READ: 2 Chronicles 10-12, Psalm 129, Mark 12, James 1
Change of leadership can lead to both unity and schism. Rehoboam inherited some followers who were a little disgruntled and had the opportunity to win them over (2 Chron. 10:7). Taking the poor advice of younger advisors however, Rehoboam lost ten of the twelve tribes of Israel. (Thank the Lord for the grey headed among us!) He musters an army to subdue the rebellious but God surprisingly says: “You shall not go up to fight against your brethren…for this thing is from me” (2 Chron. 11:4).
We understand God is not for rebellion, and we understand God prefers brothers to be unified, so this evidently must be God’s accommodation to man’s stubbornness. It would have been better if Rehoboam would have won over the disgruntled, if Abraham and Lot’s herders could get along, if Jacob would not have deceived Esau, if Paul and John Mark could have resolved their differences–but when optimal agreement is not reached, God is not in favor of brothers going to war.
There is a beautiful dignity in conceding to our brothers and sisters after a wrong choice has been made. In life and ministry we constantly encounter second best choices–both our own and others. Redemption often depends on the reaction of the one insulted or offended. Often division becomes bitter when the wronged party reacts to the poor choice of a brother and decides to go to war to protect territory. There is another way to win our brother: aid him in his poor choice. Choices are often made out of selfishness and fear, one of the wisest responses we can have is akin to that of Gamaliel–non-resistance. If it is of God, it will last; if it is not of God, it will fade.
We can even go one step further. This is the Jesus way: we can help those who make a poor primary choice (or at least a choice that does not sit well with us) that seems to duplicate resources. We can offer our love and support and encouragement and help. It does not matter that they did not consult us; it does not matter that they chose to divide themselves away; and it does not matter that they set up camp in “our” territory (though we often forget who this earth belongs to anyway). When we bless and serve and supply their needs, when we decide to “not go to war against our brother,” God often turns the scenario into something mutually life-giving. There is something incredibly joyous in being secure enough to bless others’ disagreeable choices.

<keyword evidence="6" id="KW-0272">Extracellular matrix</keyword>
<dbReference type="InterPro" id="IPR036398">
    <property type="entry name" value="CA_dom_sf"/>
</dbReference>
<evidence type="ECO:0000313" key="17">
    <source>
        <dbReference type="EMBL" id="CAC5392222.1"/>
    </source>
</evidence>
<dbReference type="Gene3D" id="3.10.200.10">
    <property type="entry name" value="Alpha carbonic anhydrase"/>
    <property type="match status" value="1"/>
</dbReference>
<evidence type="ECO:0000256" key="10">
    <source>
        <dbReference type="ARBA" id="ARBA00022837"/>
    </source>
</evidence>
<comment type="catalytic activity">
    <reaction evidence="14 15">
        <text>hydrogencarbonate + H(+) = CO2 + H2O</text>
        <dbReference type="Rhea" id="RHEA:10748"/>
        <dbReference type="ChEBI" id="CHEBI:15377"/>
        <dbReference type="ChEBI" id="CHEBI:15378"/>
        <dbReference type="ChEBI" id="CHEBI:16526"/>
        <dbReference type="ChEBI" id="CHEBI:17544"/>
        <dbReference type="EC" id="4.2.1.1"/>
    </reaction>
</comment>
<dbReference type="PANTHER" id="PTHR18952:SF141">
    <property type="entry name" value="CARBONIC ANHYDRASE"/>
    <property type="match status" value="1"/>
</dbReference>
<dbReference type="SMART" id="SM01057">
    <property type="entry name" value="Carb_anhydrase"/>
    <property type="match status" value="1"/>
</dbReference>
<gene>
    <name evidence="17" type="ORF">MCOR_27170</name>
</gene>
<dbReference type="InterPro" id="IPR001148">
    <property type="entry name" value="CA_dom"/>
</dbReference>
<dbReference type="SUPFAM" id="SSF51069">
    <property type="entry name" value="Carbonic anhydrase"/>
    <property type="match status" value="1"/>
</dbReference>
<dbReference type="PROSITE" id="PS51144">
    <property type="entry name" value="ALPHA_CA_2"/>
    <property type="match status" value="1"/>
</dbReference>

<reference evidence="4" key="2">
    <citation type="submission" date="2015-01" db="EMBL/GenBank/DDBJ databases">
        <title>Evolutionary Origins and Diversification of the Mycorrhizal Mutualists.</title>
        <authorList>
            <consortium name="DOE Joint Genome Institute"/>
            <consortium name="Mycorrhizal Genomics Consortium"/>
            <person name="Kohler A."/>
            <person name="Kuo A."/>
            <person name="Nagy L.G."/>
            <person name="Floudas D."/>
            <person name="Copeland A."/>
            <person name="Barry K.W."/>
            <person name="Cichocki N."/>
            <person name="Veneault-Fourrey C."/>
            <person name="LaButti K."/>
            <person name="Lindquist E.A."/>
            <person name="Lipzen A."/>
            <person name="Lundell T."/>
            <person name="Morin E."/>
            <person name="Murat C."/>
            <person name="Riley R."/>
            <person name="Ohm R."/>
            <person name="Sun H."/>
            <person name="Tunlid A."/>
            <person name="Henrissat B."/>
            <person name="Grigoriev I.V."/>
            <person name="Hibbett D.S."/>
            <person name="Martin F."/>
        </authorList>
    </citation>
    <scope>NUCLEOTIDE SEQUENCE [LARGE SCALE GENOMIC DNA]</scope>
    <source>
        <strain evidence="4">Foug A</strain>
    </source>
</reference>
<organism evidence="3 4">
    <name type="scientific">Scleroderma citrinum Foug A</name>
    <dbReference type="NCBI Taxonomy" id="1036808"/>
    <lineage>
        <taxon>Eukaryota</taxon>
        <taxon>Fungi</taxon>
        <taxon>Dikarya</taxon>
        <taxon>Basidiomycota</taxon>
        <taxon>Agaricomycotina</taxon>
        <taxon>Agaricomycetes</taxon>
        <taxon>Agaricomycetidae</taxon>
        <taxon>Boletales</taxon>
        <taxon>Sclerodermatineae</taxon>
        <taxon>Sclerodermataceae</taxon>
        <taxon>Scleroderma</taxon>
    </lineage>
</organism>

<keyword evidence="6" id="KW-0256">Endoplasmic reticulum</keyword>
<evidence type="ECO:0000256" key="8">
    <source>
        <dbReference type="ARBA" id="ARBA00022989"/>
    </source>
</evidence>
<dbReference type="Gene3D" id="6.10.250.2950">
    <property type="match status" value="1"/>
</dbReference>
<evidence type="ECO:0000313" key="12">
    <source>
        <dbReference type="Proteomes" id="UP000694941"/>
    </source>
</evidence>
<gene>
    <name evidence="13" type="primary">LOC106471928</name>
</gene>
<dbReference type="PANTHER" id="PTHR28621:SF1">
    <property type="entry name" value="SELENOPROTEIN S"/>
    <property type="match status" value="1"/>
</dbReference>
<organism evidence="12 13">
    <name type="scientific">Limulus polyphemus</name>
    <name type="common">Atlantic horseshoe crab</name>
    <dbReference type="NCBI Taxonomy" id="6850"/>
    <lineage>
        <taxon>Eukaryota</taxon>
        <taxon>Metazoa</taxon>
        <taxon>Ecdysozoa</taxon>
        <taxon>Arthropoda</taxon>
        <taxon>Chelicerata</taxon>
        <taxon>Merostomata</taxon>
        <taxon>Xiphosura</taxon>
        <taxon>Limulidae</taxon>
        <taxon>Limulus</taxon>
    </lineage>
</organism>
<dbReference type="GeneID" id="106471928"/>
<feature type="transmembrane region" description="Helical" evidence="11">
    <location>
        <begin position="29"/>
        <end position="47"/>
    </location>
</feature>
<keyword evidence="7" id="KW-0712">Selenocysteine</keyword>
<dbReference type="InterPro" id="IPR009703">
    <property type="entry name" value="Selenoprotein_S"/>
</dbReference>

Humility is strengthened when we bless those who make choices that pain us. When brothers and sisters leave for another ministry, team, agency, or church across town, when new ministries move in to your sphere and siphon off your people, when alliances break down and collaborations falter, we have an incredible opportunity to live out the division in the spirit of Jesus. Of course God prefers the unity of the brethren, but when it is threatened, the way to regain it is not by being defensive, but by serving and loving the brothers and sisters who have departed. Often we can win their heart, but even if we don’t our spirits are clear and free, and God can bless the work of our hands.